Chief relief and rehabilitation officer in the Department of Disaster Management Affairs (Dodma) Fyabupi Mwafongo says government needs about 23 190 metric tonnes (MT) of maize for relief to hunger stricken families.
He was speaking yesterday in an interview on the sidelines of 2019/20 Lean Season Food Insecurity Response Programme (LS-Firp) coordination meeting with district commissioners, agriculture officers and other stakeholders from the North and Centre to discuss how they will implement the 2019/20 lean season programme.
The number of people who are food-insecure has risen within eight months from 1 062 674 in May last year to 1 879 391 this year, according to the new estimates by the Malawi Vulnerability Assessment Committee Report (Mvac).
Said Mwafongo: “With the increased number, we need more maize. In the last estimates, we projected 33 810 metric tonnes but the figure has now risen to over 57 000 metric tonnes. The monetary side will also increase.”
During the launch of the 2019/20 Lean Season Food Insecurity Response Plan and the National Disaster Recovery Framework in Machinga on October 20, Vice-President Everton Chimulirenji said government needed about K38 billion to buy food and other items.
The May 2019 Mvac report projected that 1 062 674 people were at risk of food insecurity in 27 districts except Likoma during the 2019/20 lean season.
Following the projection, Dodma facilitated the development of the 2019/20 LS-Firp to mobilise resources, coordinate and guide the implementation of humanitarian assistance towards the affected people.
The total financial requirements for the implementation of the programme was $51.8 million (about K38.8 billion) but as of November 25 2019, $10.7 million (about K7.86 billion) had been sourced, leaving a financial resource gap of $42.7 million (about K30.2 billion).
The programme will be implemented up to March 2020 as recommended by the Mvac annual assessment report.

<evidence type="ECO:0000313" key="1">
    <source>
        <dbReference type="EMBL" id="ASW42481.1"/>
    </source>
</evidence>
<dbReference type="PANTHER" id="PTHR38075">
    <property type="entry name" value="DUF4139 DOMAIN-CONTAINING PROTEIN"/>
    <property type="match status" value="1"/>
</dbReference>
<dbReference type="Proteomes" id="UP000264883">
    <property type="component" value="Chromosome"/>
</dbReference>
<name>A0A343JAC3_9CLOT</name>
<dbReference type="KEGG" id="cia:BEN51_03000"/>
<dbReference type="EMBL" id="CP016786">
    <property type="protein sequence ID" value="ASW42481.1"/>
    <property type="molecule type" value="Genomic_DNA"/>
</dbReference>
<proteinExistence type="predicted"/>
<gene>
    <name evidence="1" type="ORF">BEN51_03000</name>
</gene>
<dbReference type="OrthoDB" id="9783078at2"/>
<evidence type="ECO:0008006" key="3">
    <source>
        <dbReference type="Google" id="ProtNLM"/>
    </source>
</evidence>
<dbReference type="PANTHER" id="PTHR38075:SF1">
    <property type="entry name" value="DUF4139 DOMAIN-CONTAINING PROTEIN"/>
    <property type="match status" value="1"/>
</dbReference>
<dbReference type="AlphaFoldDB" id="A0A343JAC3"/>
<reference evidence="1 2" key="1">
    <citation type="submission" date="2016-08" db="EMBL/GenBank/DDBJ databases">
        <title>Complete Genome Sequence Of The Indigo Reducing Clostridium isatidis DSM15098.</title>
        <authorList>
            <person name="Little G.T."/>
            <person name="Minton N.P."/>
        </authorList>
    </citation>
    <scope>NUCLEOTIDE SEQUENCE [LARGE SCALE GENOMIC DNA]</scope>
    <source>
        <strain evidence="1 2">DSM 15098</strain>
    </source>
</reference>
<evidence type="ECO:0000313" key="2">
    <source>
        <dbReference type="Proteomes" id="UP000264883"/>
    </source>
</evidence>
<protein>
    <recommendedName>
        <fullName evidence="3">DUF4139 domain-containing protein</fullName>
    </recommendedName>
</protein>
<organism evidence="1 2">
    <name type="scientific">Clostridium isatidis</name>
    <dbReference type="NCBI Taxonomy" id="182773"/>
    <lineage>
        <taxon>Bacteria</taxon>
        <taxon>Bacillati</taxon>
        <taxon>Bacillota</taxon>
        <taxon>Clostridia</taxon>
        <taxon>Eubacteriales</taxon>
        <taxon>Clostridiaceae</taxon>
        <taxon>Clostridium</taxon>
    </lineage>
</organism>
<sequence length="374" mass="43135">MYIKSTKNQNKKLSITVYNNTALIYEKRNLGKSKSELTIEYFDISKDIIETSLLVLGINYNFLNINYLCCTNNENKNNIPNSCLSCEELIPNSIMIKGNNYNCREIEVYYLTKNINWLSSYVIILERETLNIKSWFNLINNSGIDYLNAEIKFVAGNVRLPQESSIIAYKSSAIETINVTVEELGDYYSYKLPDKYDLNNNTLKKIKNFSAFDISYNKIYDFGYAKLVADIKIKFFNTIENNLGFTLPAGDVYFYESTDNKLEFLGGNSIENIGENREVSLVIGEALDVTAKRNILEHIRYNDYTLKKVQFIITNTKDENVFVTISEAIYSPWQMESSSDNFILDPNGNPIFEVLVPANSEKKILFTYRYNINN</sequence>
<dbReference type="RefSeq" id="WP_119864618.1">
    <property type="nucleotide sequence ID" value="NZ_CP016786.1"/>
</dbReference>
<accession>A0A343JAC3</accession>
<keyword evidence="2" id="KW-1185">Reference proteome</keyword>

Meanwhile, Karonga district commissioner Paul Kalilombe has said there is need for government and districts to devise ways of dealing with food insecurity than relying on relief.
He said: “More focus should be on resilience to enable programmes that will make people produce on their own. There is need for people to adapt to climate change.”
Kalilombe, therefore, said the meeting had come at a right time as the country has shortfalls in food supply; it is important that we share what resources are available and address food gaps in the district.
Mwafongo said that high staple prices, food inflation and fuel prices are reducing purchasing power of vulnerable households throughout the country at the same time low tobacco prices have significantly reduced income for households in the Central Region which resulted in over-selling of maize.
According to the December Mvac report, Balaka, Neno and Nsanje have a higher population with food insecure people as each population has 25 percent of their populations being food-insecure.
In the 2018/19 growing season, the national maize production is estimated at 3.4 million MT, a 26 percent jump from 2.7 million MT in the 2017/18 growing season.